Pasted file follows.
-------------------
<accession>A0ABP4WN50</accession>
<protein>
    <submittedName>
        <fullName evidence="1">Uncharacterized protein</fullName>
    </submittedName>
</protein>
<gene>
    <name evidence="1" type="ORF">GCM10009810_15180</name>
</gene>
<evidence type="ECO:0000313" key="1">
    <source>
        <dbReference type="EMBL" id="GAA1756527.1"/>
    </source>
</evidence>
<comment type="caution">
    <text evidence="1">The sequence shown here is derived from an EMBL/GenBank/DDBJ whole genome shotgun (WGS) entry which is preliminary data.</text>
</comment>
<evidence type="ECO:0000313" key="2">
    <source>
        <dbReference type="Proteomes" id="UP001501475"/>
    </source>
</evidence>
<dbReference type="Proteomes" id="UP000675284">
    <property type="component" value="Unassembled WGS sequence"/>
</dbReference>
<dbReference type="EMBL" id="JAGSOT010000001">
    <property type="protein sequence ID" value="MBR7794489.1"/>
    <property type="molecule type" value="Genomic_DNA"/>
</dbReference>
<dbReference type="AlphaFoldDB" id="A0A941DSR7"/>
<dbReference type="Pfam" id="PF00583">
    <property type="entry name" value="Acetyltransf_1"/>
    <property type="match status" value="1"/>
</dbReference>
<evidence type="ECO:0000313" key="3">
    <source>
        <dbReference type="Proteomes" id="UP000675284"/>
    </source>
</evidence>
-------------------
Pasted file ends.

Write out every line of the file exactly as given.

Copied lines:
<accession>A0ABP4WN50</accession>
<protein>
    <submittedName>
        <fullName evidence="1">Uncharacterized protein</fullName>
    </submittedName>
</protein>
<gene>
    <name evidence="1" type="ORF">GCM10009810_15180</name>
</gene>
<evidence type="ECO:0000313" key="1">
    <source>
        <dbReference type="EMBL" id="GAA1756527.1"/>
    </source>
</evidence>
<comment type="caution">
    <text evidence="1">The sequence shown here is derived from an EMBL/GenBank/DDBJ whole genome shotgun (WGS) entry which is preliminary data.</text>
</comment>
<evidence type="ECO:0000313" key="2">
    <source>
        <dbReference type="Proteomes" id="UP001501475"/>
    </source>
</evidence>
<dbReference type="Proteomes" id="UP000675284">
    <property type="component" value="Unassembled WGS sequence"/>
</dbReference>
<dbReference type="EMBL" id="JAGSOT010000001">
    <property type="protein sequence ID" value="MBR7794489.1"/>
    <property type="molecule type" value="Genomic_DNA"/>
</dbReference>
<dbReference type="AlphaFoldDB" id="A0A941DSR7"/>
<dbReference type="Pfam" id="PF00583">
    <property type="entry name" value="Acetyltransf_1"/>
    <property type="match status" value="1"/>
</dbReference>
<evidence type="ECO:0000313" key="3">
    <source>
        <dbReference type="Proteomes" id="UP000675284"/>
    </source>
</evidence>